Well before Marbury v. Madison, the Supreme Court recognized that the People had given the Court the inescapable duty of reviewing the constitutionality of statutes which came before the Court. The Court fulfilled this duty in cases such as Hylton v. U.S. (1796) (Is congressional tax on carriages a direct tax, and therefore illegal because it is not apportioned according to state population?); and Calder v. Bull (1798) (Is Connecticut change in inheritance laws an ex post facto law?). The Court found that the particular statutes in question did not violate the Constitution. (The ex post facto clause applies only to criminal laws; the carriage tax was an indirect tax, not a direct tax.) However, the Court’s authority to judge the statutes’ constitutionality was not disputed.
It would not be unfair to charge President Obama with hypocrisy given his strong complaints when the Court did not strike down the federal ban on partial birth abortions, and given his approval of the Supreme Court decision (Boumediene v. Bush) striking down a congressional statute restricting habeas corpus rights of Guantanamo detainees. (For the record, I think that the federal abortion ban should have been declared void as because it was not within Congress’s interstate commerce power, and that Boumediene was probably decided correctly, although I have not studied the issue sufficiently to have a solid opinion.) The federal ban on abortion, and the federal restriction on habeas corpus were each passed with more than a “strong” 50.3% majority of a democratically elected Congress.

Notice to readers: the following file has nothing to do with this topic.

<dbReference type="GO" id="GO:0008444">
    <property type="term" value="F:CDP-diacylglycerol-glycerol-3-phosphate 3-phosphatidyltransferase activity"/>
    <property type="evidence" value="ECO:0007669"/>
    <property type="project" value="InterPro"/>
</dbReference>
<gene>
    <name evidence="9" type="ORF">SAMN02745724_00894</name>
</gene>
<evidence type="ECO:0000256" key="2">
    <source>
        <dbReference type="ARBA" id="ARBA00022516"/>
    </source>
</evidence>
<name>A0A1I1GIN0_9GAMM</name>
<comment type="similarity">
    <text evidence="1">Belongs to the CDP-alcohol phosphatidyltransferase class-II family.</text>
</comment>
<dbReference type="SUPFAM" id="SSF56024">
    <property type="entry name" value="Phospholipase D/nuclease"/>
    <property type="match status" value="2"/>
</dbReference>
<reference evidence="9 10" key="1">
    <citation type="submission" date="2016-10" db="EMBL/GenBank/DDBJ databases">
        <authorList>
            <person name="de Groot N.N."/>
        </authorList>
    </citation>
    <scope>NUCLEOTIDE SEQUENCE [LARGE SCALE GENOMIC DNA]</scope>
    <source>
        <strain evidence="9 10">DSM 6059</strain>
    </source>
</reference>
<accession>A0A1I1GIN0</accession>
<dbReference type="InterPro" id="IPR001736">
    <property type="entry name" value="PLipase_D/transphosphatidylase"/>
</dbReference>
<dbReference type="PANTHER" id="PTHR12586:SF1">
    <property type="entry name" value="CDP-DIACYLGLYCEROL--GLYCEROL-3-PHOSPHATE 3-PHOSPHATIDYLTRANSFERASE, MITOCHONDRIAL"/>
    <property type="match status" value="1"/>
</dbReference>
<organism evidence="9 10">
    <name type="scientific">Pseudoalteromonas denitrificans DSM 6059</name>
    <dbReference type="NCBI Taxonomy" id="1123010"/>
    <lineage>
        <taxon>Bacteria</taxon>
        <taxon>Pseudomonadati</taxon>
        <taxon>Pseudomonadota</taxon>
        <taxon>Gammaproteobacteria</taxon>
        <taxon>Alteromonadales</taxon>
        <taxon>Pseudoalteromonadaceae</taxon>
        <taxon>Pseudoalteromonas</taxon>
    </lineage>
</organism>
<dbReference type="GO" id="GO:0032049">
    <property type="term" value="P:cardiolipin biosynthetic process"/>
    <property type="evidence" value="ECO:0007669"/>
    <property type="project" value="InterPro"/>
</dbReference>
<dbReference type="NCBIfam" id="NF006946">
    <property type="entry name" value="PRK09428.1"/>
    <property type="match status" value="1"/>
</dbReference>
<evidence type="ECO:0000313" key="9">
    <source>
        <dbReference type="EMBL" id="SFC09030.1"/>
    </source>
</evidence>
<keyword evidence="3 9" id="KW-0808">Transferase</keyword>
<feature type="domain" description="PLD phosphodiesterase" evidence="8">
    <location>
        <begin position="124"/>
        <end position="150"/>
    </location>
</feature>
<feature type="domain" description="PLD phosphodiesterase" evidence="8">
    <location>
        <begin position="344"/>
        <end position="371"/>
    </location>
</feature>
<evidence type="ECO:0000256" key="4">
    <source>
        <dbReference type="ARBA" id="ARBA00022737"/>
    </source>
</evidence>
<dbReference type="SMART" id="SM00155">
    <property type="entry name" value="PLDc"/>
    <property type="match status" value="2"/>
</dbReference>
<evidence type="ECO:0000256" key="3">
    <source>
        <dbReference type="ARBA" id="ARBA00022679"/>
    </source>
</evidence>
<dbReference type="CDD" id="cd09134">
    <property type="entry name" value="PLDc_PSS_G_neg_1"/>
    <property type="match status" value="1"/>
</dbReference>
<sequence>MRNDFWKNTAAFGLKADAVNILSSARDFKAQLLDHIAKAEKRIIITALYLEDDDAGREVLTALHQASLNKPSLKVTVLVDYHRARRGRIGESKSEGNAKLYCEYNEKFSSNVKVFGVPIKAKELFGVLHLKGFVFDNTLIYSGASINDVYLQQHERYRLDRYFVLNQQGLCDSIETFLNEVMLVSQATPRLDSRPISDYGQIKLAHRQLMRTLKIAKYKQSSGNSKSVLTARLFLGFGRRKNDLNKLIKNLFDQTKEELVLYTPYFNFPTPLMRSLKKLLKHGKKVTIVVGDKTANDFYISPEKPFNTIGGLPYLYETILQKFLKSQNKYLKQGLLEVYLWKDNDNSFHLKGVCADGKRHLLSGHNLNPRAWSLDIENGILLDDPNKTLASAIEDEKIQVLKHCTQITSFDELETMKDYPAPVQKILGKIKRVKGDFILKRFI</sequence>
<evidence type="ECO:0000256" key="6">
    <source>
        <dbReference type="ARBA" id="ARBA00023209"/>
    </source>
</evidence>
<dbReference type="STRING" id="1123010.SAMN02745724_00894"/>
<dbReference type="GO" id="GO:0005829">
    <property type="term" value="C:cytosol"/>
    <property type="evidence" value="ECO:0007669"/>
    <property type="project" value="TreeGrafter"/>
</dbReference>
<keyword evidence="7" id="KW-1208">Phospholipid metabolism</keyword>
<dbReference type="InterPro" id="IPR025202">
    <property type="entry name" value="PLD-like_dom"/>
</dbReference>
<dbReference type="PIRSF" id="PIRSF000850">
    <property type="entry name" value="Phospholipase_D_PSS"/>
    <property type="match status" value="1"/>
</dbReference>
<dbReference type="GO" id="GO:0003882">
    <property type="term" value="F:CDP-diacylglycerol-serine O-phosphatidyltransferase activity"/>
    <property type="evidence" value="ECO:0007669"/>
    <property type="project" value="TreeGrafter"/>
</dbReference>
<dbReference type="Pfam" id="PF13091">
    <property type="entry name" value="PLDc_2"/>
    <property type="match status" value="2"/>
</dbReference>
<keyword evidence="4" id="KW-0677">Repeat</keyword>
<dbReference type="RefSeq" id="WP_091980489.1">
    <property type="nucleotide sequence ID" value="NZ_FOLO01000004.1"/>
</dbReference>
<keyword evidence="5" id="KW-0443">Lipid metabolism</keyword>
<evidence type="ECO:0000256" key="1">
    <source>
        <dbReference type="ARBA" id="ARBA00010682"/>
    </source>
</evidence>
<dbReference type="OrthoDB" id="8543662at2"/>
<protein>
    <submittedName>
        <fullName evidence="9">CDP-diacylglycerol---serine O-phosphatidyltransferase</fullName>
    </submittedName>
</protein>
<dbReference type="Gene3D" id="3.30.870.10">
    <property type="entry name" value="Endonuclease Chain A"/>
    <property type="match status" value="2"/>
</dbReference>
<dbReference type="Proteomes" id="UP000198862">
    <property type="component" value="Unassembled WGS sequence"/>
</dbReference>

As a politician complaining that a Supreme Court which should strike down laws he doesn’t like, while simultaneously asserting that a judicial decision against a law he does like is improperly “activist,” President Obama is no more hypocritical than many other Presidents. But in asserting that the actions of a “strong” majority of Congress are unreviewable, President Obama’s word are truly unprecedented. Certainly no President in the last 150 years has claimed asserted that a “strong” majority of Congress can exempt a statute from judicial review. President Lincoln’s First Inaugural criticized the Dred Scott majority for using a case between two private litigants for its over-reaching into a major national question, but Lincoln affirmed that the Court can, and should, provide a binding resolution to disputes between the parties before the Court. And in 2012, the government of the United States is one of the parties before the Court. (And the government is before the Court in part because the government filed a petition for a writ of certiorari to ask the Court to use its discretion to decide the case.)